Bridgerton Has Zero Golden Globe Nominations and People Are Scandalized
Meanwhile, Emily In Paris has two major nominations.
(SPOT.ph) Bridgerton dropped like a sexy Regency-era drama bomb over the globe in Decemeber of 2020—much to the holiday delight of around 82 million households. The show was so huge that it promptly became Netflix's biggest series to date, and with its release started huge, and sometimes heated, discussions on everything from the costumes to setting, and of course, feminism and racism (plus, of course, the Duke). So we need to ask, why does Netflix's Shondaland-produced series have absolutely zero Golden Globe nominations?
The award-giving body released the official list of nominees in the morning of February 3, U.S. time. This list of honored titles will vie to be called the best of the best of U.S. media at the 78th Annual Golden Globe Awards—and it looks like people are finding their pickings very problematic.
With Netflix being as huge as it is now, several of its titles landed major nominations. The Old Hollywood black-and-white movie Mank and historical drama The Crown landed six nominations each, leading film and television titles respectively. Unsurprisingly, the American-Argentine-British actress Anya Taylor-Joy was nominated for best actress on a limited series for the very addicting period drama The Queen's Gambit—very surprisingly, Lily Collins was also nominated best actress on a TV show for Emily In Paris.
The fact that Emily In Paris managed to score two whole nominations—the other being for "Best Television Series - Musical or Comedy"—while Bridgerton chalked up zero has people way more scandalized than that honeymoon episode of the Duke and Duchess, and for far more serious reasons. Many U.S. publications have pointed to the rampant lack of works by people of color in the nominations, something that happens basically on an annual basis; The Cut released a piece by Sangeeta Singh-Kurtz that succinctly expressed everyone's feelings in the headline: "What a Joke."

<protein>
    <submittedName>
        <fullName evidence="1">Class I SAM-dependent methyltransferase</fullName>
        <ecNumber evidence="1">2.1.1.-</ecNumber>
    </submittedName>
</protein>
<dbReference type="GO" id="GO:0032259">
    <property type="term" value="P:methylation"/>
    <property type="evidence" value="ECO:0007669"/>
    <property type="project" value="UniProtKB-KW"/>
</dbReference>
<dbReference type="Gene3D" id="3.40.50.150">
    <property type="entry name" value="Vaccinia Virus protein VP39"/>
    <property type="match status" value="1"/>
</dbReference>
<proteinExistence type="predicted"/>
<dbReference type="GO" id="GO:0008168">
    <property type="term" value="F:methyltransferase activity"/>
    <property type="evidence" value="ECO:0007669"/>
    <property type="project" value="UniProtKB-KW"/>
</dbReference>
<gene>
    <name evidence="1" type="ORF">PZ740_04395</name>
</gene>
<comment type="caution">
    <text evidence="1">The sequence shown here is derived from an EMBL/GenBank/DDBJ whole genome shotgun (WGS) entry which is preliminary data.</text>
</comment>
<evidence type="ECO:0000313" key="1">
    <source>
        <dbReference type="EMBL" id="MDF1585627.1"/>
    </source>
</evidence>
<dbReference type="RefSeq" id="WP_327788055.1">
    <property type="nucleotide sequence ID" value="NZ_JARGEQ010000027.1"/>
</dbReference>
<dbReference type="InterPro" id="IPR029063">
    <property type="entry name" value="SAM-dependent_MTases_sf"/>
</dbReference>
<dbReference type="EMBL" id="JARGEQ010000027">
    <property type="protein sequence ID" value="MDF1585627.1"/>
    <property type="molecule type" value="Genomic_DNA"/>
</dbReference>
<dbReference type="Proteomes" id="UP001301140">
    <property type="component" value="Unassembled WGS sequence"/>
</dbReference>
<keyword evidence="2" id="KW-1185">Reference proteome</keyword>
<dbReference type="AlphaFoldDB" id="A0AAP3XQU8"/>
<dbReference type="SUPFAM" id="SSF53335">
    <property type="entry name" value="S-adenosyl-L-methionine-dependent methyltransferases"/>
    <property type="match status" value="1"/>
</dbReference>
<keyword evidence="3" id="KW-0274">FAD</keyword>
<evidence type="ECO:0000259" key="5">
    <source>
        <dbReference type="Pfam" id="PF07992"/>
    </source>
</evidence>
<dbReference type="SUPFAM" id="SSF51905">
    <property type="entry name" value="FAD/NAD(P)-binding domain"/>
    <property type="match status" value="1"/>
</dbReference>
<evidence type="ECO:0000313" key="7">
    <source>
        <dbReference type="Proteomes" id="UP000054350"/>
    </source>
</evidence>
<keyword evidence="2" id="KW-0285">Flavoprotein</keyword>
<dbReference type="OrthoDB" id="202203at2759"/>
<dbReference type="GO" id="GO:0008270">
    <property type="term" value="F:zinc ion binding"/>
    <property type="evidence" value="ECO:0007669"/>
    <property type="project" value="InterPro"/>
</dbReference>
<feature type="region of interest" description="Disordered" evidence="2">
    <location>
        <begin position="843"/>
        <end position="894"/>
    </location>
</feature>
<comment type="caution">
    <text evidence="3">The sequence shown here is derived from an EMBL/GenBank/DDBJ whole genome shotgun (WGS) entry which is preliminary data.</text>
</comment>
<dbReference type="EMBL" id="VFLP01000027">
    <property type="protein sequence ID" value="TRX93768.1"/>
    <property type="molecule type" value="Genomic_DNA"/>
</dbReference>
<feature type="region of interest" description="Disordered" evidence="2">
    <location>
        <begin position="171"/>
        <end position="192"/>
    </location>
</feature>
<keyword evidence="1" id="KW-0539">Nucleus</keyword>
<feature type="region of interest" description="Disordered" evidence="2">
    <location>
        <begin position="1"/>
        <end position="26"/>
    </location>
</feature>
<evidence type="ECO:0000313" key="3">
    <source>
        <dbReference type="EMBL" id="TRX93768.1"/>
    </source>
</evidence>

Deborah Copaken, a writer for Emily In Paris, talked about her disbelief that the show—which came under extreme fire for its ridiculous take on the life of a social media expat—had any nominations at all. "Emily in Paris aired a few months after I’d spent June and July marching for racial justice through the streets of New York with my kids. I could definitely see how a show about a white American selling luxury whiteness, in a pre-pandemic Paris scrubbed free of its vibrant African and Muslim communities, might rankle," she wrote on The Guardian.
But far more glaring than the lack of Bridgerton nods at the Golden Globes, as Copaken points out, is the complete absence of Michaela Coel’s I May Destroy You. The show, "was not only my favorite show of 2020. It’s my favorite show ever. It takes the complicated issue of a rape—I’m a sexual assault survivor myself—and infuses it with heart, humor, pathos and a story constructed so well, I had to watch it twice, just to understand how Coel did it," said Copaken.
I May Destroy You, which aired on HBO in the U.S. and BBC in the U.K., follows Arabella (Coel), a successful millennial writer struggling to make sense of her life after being sexually assaulted. "'That show,' I told everyone who would listen, 'deserves to win all the awards.'"
So while people decry the Golden Globes snub of Bridgerton, and many other very deserving titles, we'll be streaming I May Destroy You on HBO Go to see what all the buzz is about. At the same time commiserating with the angry Bridgerton fans below:
this strange new world.